IF YOU USE a credit card, you should use one that gives you rewards, whether it’s cash back, rewards points, frequent-flier miles or some other bonus. Typically, these rewards are worth around 1% of the amount you spend, though some cards give as much as 2% and others have rotating categories where you can earn extra rewards, such as 5% cash back on restaurants or grocery store purchases. Some cards also offer a onetime bonus if you spend a specified sum in the initial months that you carry the card.
Many rewards credit cards don’t charge an annual fee. That isn’t true, however, of cards that pay airline miles or other travel rewards points, so you need to weigh the annual fee against the value of the points you are likely to earn during the year. One strategy: Cancel the card after 12 months, so you collect the signup bonus—often worth tens of thousands of points—but don’t continue to pay the annual fee year after year. To find the right credit cards for you, try sites such as:
While it is appealing to earn rewards, the value of those rewards pales next to the interest you’ll pay if you carry a balance. Suppose you have a card that charges 18% in annual interest and pays you back 1% in cash. If you spend $1,000 and carry that balance, the 1% cash back on your $1,000 of spending will be less than one month’s interest expense. And if you carry that balance month after month, the math only gets worse.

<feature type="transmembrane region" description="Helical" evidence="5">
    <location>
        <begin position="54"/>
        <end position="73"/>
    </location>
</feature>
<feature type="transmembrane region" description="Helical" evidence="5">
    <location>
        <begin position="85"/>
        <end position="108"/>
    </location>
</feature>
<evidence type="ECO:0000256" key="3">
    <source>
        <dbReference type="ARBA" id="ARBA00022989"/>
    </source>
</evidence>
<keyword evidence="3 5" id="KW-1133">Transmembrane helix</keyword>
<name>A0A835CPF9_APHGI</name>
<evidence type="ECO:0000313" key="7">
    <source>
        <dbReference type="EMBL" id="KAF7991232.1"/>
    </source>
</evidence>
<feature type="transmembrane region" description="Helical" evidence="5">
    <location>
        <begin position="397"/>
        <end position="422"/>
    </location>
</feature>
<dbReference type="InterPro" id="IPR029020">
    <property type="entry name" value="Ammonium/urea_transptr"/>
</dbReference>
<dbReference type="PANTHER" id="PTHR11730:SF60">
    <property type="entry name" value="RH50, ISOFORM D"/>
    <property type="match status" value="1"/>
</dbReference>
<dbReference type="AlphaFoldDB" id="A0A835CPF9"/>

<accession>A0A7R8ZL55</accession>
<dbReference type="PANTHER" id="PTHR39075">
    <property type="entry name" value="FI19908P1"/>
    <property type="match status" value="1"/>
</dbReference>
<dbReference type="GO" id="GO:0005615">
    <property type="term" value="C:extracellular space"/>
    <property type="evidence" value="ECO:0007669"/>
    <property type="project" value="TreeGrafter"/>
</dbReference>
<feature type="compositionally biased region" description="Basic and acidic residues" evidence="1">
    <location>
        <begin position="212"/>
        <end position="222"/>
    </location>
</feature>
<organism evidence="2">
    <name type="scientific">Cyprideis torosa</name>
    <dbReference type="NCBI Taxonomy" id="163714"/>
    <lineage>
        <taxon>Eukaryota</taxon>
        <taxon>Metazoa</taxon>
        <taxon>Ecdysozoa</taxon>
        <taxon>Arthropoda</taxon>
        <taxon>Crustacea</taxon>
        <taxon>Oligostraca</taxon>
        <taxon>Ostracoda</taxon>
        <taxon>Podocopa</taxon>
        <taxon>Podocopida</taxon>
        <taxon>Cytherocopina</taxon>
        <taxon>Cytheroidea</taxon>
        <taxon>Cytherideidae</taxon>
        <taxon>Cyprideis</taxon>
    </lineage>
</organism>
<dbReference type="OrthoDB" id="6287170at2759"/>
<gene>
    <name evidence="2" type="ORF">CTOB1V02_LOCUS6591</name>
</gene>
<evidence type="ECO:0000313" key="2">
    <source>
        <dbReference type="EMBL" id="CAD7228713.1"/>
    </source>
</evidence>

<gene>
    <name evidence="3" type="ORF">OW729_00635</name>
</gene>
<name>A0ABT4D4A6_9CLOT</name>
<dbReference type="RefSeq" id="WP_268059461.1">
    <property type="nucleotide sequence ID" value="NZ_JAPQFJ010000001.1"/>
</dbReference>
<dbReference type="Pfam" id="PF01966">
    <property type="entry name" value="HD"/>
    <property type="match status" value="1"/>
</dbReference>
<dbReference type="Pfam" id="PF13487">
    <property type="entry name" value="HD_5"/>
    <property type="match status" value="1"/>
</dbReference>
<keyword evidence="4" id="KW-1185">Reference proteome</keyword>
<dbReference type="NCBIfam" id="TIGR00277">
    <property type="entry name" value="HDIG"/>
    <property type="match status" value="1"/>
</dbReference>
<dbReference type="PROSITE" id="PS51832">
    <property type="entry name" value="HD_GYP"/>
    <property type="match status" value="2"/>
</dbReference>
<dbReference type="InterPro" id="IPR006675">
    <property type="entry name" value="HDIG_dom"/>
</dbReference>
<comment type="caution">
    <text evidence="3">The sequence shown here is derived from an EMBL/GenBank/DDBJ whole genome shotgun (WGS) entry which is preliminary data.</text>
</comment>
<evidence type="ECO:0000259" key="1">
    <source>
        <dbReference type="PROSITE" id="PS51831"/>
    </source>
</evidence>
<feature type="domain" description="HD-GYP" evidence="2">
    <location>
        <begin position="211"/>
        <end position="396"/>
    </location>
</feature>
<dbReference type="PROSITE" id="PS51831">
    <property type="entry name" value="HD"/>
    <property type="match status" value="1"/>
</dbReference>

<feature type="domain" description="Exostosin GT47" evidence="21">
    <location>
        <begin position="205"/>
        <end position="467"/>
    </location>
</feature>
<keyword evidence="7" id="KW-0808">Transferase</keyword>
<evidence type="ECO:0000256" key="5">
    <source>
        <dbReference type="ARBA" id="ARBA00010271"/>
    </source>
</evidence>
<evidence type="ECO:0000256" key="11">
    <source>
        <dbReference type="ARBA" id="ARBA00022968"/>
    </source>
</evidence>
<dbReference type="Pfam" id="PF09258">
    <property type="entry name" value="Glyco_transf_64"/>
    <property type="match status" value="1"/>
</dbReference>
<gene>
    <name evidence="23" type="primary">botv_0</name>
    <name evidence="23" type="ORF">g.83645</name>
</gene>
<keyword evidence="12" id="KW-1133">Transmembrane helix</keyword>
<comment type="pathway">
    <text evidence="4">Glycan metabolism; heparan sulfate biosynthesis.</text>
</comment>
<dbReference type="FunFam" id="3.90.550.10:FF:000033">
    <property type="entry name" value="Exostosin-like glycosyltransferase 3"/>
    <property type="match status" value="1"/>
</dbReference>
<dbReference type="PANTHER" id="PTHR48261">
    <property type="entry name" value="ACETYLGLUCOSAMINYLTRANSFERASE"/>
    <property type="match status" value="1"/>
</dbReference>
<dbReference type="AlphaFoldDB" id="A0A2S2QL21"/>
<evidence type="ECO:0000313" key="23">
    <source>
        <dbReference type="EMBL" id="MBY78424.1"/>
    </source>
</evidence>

Our Humble Opinion: Credit cards are a financial nightmare for many Americans because they make it so easy to overspend and end up in a financial hole. It doesn’t have to be that way: If you funnel as much spending as possible through a rewards credit card and you’re careful to pay off the balance in full every month, you will avoid the downside of credit cards, while collecting the equivalent of 1% back on every dollar you spend and perhaps more.
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